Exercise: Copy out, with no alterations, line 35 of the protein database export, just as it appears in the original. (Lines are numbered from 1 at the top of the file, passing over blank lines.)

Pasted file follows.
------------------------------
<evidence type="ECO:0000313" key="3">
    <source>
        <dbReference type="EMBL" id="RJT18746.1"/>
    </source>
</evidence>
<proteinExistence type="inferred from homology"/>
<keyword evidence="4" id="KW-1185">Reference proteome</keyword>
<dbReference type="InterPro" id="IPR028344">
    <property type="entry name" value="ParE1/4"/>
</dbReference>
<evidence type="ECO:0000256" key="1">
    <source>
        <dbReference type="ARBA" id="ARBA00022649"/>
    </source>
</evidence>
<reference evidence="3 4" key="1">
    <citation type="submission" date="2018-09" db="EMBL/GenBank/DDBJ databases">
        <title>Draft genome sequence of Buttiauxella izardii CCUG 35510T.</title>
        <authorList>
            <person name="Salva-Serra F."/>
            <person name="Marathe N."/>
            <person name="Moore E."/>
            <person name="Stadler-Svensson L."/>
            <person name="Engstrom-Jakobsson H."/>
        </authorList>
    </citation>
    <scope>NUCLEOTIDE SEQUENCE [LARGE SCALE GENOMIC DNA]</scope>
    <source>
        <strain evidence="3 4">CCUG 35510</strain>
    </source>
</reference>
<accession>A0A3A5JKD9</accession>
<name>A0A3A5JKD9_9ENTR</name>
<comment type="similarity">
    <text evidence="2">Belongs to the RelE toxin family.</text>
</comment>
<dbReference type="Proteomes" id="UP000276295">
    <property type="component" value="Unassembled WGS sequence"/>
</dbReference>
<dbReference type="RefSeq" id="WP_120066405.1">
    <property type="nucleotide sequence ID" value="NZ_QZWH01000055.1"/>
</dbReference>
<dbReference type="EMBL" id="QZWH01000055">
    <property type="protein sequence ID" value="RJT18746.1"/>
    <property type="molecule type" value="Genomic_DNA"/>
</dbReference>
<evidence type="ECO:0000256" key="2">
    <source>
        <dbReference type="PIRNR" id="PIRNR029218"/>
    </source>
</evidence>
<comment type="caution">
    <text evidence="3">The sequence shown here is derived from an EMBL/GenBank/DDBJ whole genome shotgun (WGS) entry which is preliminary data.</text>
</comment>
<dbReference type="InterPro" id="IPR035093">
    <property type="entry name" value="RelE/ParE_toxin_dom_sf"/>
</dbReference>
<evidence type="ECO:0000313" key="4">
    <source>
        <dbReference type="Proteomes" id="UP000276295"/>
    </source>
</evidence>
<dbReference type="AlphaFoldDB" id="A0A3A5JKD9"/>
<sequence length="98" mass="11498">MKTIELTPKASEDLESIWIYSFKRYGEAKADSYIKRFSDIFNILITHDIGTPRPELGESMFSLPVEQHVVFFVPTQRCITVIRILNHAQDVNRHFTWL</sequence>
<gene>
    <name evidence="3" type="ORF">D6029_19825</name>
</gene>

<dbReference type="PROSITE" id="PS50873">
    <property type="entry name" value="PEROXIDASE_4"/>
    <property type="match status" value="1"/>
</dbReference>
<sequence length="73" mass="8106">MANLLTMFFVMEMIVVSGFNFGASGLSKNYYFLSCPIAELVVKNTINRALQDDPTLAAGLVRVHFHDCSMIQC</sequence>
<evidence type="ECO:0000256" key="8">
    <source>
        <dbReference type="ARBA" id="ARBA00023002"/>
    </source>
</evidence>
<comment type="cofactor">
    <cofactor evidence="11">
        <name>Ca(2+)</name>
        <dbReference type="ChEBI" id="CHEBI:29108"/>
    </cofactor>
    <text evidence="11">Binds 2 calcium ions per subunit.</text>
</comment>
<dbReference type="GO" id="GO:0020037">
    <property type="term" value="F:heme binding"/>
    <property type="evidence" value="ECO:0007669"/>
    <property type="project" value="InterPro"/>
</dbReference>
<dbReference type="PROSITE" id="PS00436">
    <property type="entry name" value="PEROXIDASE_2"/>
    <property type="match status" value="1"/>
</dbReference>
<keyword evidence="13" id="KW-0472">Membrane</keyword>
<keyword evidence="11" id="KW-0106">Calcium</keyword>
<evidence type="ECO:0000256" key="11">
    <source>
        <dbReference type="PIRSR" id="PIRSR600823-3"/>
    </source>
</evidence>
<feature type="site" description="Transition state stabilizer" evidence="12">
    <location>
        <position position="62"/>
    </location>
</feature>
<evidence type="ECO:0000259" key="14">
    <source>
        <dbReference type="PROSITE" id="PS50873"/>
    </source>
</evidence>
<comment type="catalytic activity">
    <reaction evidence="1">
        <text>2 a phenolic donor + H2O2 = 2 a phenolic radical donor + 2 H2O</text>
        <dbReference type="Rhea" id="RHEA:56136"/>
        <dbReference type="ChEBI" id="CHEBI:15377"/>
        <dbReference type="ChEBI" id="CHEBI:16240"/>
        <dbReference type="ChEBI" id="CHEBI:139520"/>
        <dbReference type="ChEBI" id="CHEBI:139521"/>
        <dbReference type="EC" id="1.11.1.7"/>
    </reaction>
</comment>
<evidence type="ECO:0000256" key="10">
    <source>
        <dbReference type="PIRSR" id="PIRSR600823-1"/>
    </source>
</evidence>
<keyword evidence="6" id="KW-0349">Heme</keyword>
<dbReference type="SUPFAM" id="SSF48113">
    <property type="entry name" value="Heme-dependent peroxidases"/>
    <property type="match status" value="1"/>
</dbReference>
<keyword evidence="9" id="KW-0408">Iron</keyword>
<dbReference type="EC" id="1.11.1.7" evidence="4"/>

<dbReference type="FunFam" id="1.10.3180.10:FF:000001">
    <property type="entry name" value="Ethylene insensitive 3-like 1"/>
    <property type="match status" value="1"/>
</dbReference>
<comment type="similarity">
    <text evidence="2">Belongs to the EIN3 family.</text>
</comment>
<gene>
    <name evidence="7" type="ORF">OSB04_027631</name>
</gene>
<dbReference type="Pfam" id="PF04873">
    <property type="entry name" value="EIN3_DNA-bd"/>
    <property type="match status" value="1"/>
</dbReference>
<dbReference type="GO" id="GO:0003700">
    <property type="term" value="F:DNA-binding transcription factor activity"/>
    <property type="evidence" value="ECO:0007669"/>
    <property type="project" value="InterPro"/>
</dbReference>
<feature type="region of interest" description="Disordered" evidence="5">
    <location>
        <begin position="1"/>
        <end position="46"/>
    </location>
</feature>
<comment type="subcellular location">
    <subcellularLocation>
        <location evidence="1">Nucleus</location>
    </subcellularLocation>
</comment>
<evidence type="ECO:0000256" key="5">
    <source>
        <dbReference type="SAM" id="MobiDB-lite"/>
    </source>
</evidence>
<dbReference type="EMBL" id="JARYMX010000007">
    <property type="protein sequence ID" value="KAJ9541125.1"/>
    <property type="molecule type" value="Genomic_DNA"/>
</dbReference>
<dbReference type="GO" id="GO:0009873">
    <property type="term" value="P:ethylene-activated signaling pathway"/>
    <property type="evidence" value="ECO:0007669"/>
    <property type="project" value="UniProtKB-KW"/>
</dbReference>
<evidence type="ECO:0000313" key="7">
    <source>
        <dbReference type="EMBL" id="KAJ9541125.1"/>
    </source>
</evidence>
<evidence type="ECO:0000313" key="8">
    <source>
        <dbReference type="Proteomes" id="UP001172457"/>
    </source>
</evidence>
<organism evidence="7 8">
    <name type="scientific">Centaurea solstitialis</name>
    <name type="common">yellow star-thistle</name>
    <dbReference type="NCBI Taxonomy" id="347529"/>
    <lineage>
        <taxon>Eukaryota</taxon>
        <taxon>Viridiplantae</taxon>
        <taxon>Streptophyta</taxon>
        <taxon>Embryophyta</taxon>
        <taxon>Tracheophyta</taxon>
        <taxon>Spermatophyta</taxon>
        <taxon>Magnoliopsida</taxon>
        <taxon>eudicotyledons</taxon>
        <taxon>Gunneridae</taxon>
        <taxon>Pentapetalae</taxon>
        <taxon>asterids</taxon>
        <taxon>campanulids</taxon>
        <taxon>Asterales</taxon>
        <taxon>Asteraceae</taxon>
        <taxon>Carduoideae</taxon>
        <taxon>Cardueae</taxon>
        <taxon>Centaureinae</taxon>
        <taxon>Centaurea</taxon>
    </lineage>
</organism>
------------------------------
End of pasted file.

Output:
    <text evidence="2">Belongs to the RelE toxin family.</text>